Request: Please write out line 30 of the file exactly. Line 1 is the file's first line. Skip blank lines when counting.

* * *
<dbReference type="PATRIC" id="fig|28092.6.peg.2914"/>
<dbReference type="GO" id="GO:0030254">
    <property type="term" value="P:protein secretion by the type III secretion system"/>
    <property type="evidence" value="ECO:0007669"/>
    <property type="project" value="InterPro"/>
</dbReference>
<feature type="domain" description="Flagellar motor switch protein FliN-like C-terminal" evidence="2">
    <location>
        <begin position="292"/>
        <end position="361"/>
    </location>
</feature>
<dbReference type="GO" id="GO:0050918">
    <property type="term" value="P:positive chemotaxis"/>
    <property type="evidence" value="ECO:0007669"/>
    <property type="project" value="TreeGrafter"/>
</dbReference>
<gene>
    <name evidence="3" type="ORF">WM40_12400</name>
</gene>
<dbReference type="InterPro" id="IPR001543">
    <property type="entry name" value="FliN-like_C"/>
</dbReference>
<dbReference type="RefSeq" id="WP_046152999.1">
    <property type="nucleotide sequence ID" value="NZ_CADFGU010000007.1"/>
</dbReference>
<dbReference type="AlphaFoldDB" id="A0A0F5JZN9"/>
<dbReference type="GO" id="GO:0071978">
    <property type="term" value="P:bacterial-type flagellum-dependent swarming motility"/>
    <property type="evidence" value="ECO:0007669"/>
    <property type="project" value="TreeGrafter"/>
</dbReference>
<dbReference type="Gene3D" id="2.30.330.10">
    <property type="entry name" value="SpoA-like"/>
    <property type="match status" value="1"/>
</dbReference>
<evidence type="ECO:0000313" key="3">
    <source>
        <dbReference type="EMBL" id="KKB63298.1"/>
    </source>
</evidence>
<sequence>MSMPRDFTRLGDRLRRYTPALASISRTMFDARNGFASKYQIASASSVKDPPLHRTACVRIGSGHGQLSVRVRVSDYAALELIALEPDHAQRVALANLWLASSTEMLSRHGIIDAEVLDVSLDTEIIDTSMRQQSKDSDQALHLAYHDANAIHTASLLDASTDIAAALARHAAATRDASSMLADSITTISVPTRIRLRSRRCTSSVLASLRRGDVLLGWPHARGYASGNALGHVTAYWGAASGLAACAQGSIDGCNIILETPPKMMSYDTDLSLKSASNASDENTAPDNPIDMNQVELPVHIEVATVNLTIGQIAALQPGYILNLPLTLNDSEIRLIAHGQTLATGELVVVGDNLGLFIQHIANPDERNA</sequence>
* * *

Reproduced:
    <property type="evidence" value="ECO:0007669"/>